The bulk of our discography incorporates that transmission audio, partly because it’s hard to exhaust that material. We did six whole 6-track EPs about John Glenn’s 1962 orbital flight on Mercury-Atlas 6. The audio from Afterburn comes from Gordon Cooper’s record-setting mission aboard Mercury-Atlas 9, where he blazed through 22 orbits before splashing down in the Pacific Ocean.
Who are some of the artists that have influenced or inspired your music?
Some big ones are Desolation Wilderness, Papercuts, The War on Drugs, The Clientele, Khruangbin, Atlas Sound, and Yellowbirds.
Any interesting/weird/memorable concert experiences?
We have this one song called “Supreme Architect” that features snippets of the Apollo 8 crew reading from the book of Genesis. We played it at an outdoor show in Richmond and afterwards this crazy enthusiastic guy invited us to play at his church, thinking we were some sort of Christian rock band I guess. We played at the church, got 300 bucks and some delicious burritos, and afterwards everyone hung out at the Sheetz gas station next door til like 2 in the morning drinking milkshakes.
For one of our first shows we somehow convinced this Asian fusion restaurant to book us for three hours on a Saturday night. We played for about 12 minutes in our astronaut suits in front of this weird neon aquarium until the owner came out and asked us halfway through our third song if they could just send us home with a couple drinks because as she said “No one is here. Everyone went home.” Even the waitresses had left! So we packed up our stuff and went back to Vlad’s place and ate some leftover pizza. I remember at that show Juan and Vlad got in a fistfight in the parking lot over a piece of chewing gum.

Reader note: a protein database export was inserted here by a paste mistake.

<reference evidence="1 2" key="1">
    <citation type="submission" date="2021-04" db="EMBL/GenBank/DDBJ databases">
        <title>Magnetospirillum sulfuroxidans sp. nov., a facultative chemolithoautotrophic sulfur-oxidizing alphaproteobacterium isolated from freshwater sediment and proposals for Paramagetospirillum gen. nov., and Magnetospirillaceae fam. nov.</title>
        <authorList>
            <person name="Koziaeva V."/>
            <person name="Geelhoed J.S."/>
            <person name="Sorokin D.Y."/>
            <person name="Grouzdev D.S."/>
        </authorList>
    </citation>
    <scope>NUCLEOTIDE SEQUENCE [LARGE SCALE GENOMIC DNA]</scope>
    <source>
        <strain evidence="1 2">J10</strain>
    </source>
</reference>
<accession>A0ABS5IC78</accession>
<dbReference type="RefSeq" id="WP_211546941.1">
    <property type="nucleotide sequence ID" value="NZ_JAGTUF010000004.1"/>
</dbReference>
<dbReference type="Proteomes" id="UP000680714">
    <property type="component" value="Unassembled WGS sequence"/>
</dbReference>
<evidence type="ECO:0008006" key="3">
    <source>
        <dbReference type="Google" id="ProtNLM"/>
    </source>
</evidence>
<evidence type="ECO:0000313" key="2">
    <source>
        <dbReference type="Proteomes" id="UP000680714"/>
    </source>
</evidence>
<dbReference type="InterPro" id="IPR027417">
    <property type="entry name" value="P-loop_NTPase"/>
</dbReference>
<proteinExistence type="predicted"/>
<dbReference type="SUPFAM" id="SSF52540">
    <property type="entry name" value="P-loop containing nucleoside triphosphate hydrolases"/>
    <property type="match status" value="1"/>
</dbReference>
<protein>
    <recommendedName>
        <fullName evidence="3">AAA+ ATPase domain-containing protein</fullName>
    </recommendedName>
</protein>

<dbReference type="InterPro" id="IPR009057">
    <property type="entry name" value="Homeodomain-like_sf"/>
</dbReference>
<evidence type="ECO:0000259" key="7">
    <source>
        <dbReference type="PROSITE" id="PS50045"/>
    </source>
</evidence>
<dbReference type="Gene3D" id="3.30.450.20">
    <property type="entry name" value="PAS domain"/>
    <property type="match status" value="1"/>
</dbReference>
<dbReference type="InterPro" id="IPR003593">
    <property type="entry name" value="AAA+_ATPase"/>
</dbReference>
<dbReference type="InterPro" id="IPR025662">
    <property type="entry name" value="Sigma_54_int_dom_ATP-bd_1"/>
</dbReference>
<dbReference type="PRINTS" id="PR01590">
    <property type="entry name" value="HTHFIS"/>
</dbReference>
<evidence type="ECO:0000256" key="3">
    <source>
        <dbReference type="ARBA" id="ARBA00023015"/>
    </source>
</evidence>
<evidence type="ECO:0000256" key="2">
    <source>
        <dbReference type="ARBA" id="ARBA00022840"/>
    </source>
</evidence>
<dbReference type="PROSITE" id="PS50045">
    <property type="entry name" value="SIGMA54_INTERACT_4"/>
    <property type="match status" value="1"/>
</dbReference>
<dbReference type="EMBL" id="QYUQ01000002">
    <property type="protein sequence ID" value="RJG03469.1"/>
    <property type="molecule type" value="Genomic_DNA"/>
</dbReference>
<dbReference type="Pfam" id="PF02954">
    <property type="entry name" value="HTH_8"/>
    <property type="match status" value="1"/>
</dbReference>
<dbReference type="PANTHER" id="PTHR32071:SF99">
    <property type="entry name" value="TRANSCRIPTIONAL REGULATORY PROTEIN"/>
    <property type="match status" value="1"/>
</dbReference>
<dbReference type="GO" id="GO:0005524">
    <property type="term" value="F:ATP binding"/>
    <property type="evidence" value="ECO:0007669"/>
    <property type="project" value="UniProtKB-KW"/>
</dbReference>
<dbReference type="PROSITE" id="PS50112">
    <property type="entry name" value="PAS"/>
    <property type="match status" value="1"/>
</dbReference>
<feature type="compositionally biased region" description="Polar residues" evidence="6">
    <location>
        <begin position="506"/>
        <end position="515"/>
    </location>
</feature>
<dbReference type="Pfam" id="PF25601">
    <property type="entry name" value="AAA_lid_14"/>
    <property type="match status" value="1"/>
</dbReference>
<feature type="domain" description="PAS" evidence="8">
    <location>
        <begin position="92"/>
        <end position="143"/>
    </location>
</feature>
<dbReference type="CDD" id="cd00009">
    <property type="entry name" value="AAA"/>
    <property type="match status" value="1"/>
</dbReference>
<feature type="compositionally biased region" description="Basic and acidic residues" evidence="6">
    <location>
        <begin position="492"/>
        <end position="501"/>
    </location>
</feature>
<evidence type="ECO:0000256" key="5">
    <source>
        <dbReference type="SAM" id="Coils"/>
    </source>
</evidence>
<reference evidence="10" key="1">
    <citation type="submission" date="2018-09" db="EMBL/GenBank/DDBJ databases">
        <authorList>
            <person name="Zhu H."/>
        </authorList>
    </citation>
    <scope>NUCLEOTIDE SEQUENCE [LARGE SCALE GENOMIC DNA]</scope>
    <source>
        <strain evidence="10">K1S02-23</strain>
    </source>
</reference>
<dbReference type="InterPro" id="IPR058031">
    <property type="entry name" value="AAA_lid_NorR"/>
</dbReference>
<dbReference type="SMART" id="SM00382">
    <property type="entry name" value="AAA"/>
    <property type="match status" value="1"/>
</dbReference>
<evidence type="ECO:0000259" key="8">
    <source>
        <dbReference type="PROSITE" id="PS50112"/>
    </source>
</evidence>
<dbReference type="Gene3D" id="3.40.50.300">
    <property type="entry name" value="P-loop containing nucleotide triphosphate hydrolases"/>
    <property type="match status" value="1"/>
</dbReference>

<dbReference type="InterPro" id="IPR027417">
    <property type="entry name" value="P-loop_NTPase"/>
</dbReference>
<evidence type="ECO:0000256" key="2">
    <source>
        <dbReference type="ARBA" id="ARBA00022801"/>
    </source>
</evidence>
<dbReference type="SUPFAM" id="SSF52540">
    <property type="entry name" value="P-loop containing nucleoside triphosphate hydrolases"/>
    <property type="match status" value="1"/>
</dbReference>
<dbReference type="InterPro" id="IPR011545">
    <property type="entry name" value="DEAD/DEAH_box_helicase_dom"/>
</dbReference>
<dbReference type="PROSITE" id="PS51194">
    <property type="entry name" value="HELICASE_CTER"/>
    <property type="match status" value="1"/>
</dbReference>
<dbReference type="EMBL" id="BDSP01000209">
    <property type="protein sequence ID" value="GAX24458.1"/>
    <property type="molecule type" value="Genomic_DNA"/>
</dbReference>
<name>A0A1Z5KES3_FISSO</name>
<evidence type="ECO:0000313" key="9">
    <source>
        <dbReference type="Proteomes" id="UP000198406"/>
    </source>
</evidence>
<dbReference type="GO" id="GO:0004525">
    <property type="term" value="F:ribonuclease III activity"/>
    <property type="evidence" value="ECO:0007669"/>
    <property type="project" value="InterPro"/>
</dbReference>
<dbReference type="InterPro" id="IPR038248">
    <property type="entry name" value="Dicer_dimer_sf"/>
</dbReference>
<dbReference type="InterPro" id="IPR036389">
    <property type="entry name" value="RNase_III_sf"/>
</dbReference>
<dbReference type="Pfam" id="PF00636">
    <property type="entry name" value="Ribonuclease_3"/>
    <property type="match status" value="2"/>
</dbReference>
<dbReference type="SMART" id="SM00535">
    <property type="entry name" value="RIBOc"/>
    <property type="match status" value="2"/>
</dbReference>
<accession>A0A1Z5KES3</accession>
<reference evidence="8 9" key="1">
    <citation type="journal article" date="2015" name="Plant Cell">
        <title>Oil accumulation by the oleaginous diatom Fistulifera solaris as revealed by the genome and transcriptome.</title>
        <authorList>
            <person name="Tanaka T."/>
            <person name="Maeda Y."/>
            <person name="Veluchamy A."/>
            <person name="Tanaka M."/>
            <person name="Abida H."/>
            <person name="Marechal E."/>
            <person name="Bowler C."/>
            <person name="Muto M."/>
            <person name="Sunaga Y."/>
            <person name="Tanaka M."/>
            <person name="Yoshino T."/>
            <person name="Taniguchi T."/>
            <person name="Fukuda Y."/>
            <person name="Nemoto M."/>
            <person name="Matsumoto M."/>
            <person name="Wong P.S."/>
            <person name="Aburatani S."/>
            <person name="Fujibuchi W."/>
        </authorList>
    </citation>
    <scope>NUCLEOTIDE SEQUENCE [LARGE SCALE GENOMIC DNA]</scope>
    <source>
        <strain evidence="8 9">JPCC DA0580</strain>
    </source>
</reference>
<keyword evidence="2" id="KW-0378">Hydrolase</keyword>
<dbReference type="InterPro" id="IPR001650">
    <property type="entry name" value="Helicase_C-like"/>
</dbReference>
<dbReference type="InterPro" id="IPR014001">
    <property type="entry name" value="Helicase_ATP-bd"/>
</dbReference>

What are some other Richmond, VA bands or artists worth checking out?
We used to play with this guy Inland Ocean pretty often. He’s got some great stuff, very Bon Iver-esque. I’ve also been impressed with this guy Erik Phillips, who used to go by Cat Be Damned. He’s got a cool lo-fi mellow sort of vibe going on. One of our favorite Richmond bands was Black Girls, who have this excellent surf rock/southern swagger style (the song “Get Off” is a great example).
One final spacey question: what’s the coolest fact that you know about space?
Back in the 1950s there was this idea among psychiatrists that astronauts, upon reaching the upper atmosphere and the boundary of space, would suddenly enter some psychotic state of euphoric detachment and ignore all communication from ground control, preferring to drift off into the cosmos rather than return to earth. The scientists who proposed the concept called it the “breakaway effect” or “space euphoria” or my favorite, “the deadly rapture of space.” I just think that’s such a beautiful idea.